The fourth floor of the service center is about 4.5 ft above the track. Customers will enter that building at that top level. Rental car counters will occupy the second and third floors, and buses to transport people to offsite locations will be located on the ground floor. Mechanical and office space for the aviation authority are also located on the first level.

The poured-in-place concrete service center sits on a primarily auger-pile foundation with some spread footers. Drilling the piles required special equipment that fit under the APM. February 2008 rains brought mud and slowed progress on the building. Austin-Prad excavated the dirt and replaced it with stone to keep the project moving forward.

Crews continue to work overtime to keep the job on schedule.

Glass, brick and metal panels clad the exterior. Nine structural-steel bridges, with concrete metal decking, connect the service center to the two parking garages, which are dedicated to returning cars and holding ready cars. An auger-pile foundation supports the parking decks.

The wash bays are equipped with a reclaim system to minimize water usage. McClendon estimates it will repurpose 80% of the water. The CONRAC team is striving for LEED silver certification.

“This is so much more than a parking garage,” McClendon says. “It will be dramatic space for a tight budget.”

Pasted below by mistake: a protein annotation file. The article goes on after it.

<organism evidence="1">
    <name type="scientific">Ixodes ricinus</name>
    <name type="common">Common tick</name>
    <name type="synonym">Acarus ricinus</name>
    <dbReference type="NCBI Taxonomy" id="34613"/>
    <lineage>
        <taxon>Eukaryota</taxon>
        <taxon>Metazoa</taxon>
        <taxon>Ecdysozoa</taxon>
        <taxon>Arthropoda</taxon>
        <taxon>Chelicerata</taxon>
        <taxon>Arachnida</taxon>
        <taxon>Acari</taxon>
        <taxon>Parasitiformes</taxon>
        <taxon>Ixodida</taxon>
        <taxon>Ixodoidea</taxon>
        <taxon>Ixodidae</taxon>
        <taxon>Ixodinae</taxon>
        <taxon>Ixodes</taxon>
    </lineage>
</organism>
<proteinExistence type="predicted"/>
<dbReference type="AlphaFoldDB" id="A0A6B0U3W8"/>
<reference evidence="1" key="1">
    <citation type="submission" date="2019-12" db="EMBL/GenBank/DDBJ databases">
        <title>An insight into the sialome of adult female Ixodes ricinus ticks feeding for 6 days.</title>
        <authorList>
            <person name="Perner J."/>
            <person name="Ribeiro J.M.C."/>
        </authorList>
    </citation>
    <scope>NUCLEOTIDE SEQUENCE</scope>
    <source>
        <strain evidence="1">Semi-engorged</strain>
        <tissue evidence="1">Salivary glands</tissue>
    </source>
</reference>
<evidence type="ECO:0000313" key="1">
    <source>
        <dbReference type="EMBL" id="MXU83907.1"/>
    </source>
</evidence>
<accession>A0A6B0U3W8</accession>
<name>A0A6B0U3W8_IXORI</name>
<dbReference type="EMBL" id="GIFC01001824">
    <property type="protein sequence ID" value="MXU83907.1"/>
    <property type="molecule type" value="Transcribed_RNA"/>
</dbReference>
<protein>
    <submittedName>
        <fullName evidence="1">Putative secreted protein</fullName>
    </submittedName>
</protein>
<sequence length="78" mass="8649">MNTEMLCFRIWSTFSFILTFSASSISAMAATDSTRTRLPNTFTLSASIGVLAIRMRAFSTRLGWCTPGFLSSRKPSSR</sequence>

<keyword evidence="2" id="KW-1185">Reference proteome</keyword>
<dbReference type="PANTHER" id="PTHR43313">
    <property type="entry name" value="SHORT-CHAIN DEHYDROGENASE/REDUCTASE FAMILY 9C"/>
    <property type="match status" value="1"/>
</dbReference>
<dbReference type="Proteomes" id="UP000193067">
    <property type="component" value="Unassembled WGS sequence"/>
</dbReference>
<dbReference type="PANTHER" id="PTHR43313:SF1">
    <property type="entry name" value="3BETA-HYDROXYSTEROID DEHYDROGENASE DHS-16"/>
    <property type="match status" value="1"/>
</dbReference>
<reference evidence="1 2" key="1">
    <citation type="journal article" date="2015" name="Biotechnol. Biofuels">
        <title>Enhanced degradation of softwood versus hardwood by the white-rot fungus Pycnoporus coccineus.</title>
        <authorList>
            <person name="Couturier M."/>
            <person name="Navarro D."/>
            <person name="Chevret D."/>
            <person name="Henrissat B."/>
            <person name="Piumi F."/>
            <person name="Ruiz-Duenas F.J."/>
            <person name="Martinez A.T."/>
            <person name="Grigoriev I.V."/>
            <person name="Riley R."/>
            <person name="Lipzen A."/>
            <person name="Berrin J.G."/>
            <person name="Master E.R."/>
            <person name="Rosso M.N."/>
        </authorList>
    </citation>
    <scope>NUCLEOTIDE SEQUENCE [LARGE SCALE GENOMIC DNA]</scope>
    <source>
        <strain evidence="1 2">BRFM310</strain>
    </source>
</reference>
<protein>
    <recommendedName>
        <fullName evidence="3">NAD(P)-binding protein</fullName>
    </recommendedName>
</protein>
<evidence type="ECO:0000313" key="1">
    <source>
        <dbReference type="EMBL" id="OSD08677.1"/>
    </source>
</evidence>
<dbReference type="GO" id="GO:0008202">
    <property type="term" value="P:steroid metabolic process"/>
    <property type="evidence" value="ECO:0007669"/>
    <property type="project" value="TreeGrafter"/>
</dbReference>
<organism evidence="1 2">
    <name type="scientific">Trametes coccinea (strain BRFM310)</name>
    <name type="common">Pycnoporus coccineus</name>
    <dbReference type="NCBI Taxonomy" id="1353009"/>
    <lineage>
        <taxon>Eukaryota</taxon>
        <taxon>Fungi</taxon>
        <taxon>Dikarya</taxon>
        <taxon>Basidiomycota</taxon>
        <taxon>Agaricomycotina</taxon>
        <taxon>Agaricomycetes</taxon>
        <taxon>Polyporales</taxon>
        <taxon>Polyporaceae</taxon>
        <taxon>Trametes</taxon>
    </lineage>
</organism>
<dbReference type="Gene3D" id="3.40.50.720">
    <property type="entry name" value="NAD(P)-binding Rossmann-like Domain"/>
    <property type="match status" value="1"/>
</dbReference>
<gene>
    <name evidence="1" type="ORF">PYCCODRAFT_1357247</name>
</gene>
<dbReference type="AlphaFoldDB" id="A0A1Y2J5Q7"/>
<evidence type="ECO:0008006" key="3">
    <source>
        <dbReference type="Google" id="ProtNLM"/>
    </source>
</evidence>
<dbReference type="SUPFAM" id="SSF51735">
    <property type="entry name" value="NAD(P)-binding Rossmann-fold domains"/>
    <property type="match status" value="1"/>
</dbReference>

Useful Sources:

Hartsfield-Jackson Atlanta International Airport

Austin-Prad CONRAC

Austin Commercial


CONRAC Project Team:

Owner: Atlanta Department of Aviation, Atlanta

Contractor, CONRAC customer service center and garages: Austin-Prad, a joint venture between Austin Commercial, Atlanta, and PRAD Group, Atlanta

Contractor, people mover: Archer Western Contractors/Capital Construction Co. Joint Venture between Archer Western Contractors, Atlanta, and Capital Contracting, Atlanta

Designer, CONRAC customer service center and garages: Hartsfield-Jackson CONRAC Design Consultants, a joint venture team among R.L. Brown and Associates, Decatur, Ga.; Pierce Goodwin Alexander & Linville, Atlanta; and Walter P. Moore & Associates, Atlanta.

Designer, Automated People Mover: Heath and Lineback Engineers, Marietta, Ga.

Designer, APM Stations Gateway and CPTC: Atlanta Gateway Designers, a joint venture between Gresham, Smith & Partners, Atlanta, and Duckett Design Group, East Point. Ga.